During the nineteenth century, a capable and efficient body came to be understood as an indicator of the individual's ability to function properly as a liberal subject. A new socio-cultural order, rooted in the Enlightenment, rested upon the idea of a free, rational, self-governing subject who acted wisely and in compliance with liberal paradigms. A culture of advice emerged that assisted people in navigating the pitfalls of liberal society and in avoiding "wrong" choices. Medicine and nutritional science established themselves as scientific disciplines and were accepted as the guarantors of a healthy living. Individual deviance was widely discussed and, generally, denounced. At the same time, a growing market of interventions for the best of both individual and society was established. Large groups of people - women, non-whites, immigrants, the lower classes - were denied full autonomy and on account of their alleged inability to act in compliance with the requirements of liberal society.

This conference seeks to address the self-definition of modern societies in the fields of obesity, health, and eating. It will compare discourses and practices during the period 1880-1920 with those of the late twentieth century (1970 to the present). We would prefer papers with a transnational/transatlantic perspective but welcome innovative case studies covering American and European history as well. Class, gender, and race issues should be reflected in all contributions.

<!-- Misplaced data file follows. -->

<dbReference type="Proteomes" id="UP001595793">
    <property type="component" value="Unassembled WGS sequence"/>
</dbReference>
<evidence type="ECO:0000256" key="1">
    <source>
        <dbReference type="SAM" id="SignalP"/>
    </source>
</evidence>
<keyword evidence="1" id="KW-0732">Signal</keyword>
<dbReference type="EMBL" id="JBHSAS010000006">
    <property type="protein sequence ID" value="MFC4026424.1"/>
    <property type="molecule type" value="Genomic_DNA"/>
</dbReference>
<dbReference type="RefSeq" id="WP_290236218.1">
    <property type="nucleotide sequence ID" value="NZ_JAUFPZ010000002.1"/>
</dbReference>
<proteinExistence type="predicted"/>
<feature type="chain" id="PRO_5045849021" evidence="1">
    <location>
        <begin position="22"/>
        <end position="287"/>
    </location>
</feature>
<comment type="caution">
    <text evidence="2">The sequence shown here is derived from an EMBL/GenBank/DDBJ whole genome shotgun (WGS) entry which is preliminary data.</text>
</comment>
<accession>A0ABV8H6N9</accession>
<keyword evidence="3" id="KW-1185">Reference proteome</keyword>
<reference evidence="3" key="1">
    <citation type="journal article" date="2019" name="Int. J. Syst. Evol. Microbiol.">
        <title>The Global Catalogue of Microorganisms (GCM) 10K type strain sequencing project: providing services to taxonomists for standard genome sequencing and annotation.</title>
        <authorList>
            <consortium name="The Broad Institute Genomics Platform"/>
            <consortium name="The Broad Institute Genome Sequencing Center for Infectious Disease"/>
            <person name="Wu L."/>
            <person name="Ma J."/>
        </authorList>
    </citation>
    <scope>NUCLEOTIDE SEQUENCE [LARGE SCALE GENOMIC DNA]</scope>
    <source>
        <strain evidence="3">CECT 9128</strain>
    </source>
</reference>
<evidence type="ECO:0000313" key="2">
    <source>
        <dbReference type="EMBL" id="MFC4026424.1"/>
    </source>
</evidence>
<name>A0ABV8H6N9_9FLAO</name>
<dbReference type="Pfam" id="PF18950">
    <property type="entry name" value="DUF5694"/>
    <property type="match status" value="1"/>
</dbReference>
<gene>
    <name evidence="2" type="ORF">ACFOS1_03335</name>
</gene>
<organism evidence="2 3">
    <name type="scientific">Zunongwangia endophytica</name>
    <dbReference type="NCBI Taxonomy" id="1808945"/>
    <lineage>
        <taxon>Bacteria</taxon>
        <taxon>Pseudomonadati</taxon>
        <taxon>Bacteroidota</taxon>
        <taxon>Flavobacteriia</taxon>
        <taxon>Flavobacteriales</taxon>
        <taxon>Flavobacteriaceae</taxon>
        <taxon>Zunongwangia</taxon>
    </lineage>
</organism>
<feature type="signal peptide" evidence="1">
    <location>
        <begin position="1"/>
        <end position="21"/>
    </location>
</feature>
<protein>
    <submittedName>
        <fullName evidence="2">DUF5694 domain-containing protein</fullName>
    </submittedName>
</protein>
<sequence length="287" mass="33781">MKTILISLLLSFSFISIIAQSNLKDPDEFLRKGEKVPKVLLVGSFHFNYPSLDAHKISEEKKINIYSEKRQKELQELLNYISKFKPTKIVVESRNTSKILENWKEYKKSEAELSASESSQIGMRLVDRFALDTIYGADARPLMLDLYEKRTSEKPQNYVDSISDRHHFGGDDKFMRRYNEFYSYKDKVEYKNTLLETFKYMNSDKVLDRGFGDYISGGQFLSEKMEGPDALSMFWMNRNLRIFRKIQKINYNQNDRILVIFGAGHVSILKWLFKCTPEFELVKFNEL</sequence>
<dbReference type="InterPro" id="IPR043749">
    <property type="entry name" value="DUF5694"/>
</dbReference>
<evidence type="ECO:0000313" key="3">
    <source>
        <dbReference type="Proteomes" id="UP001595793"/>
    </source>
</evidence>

We are especially interested in the following topics:
  • Discourses on the "healthy" body and its management by eating and exercises
  • Scientification and professionalization of the definition of fit/unfit and productive/unproductive people